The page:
Oddities News Archive - April 01, 2009
Among the April Fool's pranks corporations tried to foist on the news media Wednesday was a claim by a cellular phone company it could check for bad breath. In a release from Toronto, Virgin Mobile Canada said it had developed a Stink-a-lyzer service where users could dial a number, breathe into the phone, and have their halitosis factor measured. The detection system then kicks into gear and lets you know your breath status on five levels ranging from 'Shut Your Mouth Right Now' to 'Breath On Me, You Sexy Piece', In the gag release, Nathan Rosenberg, Virgin Mobile Canada's chief marketing officer, was quoted as saying the system was past due. Though I personally have never had bad breath, I've unfortunately had to endure being around others who did and I imagine it must be quite traumatic, Rosenberg was quoted as saying.
A 27-year-old man has been arrested in New York after allegedly attempting to rob a bodega twice in one night, police sources say. Abdul Razzaq, 40, said he was in R&K Grocery Store the night Nicholas Dinanno allegedly attempted to rob the neighborhood convenience store, twice despite the fact he lives on the same block as the store, the New York Post said Wednesday. He's an idiot, Razzaq said of Dinanno, who has been charged with robbery, menacing and weapon possession. I can't believe he did it, Razzaq added.
April Fools' Day jokes in Swedish media this year included hoax news stories on royal weddings, wind turbines and dog poo DNA. Northern newspaper Sundsvall Tidning reported an April Fools' story Wednesday that warned that authorities in England are beginning a program to track unscooped doggie doo to
The arrival of April Fools' Day in Australia was accompanied by fake announcements of a soccer ball with GPS and plans to rename a popular cricket ground. Google Australia issued a hoax press release early Wednesday announcing the gBall, an Australian Rules soccer ball outfitted with motion sensors, GPS and artificial intelligence, The Times of London reported Wednesday. With inbuilt GPS, motion sensor and artificial intelligence capabilities, the gBall has a number of amazing features, including the ability to measure kicks, get kicking tips, notify talent scouts and locate your lost ball on Google Maps, said Alan Noble, Google Australia's head of engineering.
A major Taiwan newspaper printed an April Fools' Day prank Wednesday that claimed two pandas received as a gift from mainland China were disguised forest bears. The Taipei Times claimed the latest friction between Taiwan and China centered on Tuan Tuan and Yuan Yuan, a pair of pandas given to the Taipei Zoo as a gift from China, The Times of London reported Wednesday. Taipei Zoo official Connie Liu was quoted in the hoax story as saying she became suspicious after the pandas, a species famous for their low libidos, began spending all of their time having sex.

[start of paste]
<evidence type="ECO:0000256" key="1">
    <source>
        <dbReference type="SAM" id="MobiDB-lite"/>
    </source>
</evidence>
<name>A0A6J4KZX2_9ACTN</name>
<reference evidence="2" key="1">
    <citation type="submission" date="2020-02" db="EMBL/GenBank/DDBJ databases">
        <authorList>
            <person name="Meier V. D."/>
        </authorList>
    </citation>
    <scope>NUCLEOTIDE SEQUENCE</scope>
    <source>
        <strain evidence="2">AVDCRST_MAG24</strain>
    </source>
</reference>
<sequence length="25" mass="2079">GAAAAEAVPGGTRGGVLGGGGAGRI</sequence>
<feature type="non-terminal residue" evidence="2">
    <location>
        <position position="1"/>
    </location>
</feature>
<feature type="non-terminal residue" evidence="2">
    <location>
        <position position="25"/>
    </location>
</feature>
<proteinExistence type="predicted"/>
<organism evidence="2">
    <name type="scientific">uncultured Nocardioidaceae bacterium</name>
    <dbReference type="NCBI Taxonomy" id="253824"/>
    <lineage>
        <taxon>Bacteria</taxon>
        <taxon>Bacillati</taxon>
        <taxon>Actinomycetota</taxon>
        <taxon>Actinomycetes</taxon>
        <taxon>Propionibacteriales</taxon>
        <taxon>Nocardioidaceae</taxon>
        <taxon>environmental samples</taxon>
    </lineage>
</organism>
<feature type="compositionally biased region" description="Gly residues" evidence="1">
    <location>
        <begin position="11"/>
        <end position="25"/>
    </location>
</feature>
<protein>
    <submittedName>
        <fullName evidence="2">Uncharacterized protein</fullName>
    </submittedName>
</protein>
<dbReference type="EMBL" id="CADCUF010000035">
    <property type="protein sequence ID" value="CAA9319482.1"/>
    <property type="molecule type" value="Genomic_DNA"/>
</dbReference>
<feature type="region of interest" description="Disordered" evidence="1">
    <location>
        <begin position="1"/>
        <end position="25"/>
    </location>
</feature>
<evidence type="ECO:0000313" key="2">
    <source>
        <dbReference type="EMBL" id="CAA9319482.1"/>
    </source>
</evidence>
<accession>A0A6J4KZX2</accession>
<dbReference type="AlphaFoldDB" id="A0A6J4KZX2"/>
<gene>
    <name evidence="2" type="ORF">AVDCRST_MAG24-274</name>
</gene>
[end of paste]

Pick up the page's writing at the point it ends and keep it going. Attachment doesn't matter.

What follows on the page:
The sheriff of Louisiana's St.
Police in Florida said a man with 11 previous auto theft convictions has been arrested and charged with stealing an unmarked FBI car from a mechanic's garage. Investigators said Harold Scheidemann, 48, of Tampa, may wind up in jail on a 12th grand theft auto conviction after he allegedly swiped the government car Tuesday from the Century Buick Pontiac GMC dealership, the St.
Organizers of the Unemployment Olympics at New York's Tompkins Square Park said dozens of jobless people turned out to throw phones and bash pinatas. Nick Goddard, 26, an unemployed computer programmer, said he came up with the idea for Tuesday's event as a way of easing the stress of some of the city's jobless population, the New York Post reported Wednesday. I wanted everyone to have fun, he said.
Domino's Pizza officials said an Internet error led to Cincinnati area outlets dolling out nearly 11,000 free pizzas in a single day.
Police in Oregon said a woman was arrested after telling a sheriff's deputy that she was driving 103 mph to show her young grandson what not to do. Lt.
- The offense of persistently instigating lawsuits, typically groundless ones.
- An unlawful breach of duty on the part of a ship's master or crew resulting in injury to the ship's owner.
- Sale or purchase of positions in church or state.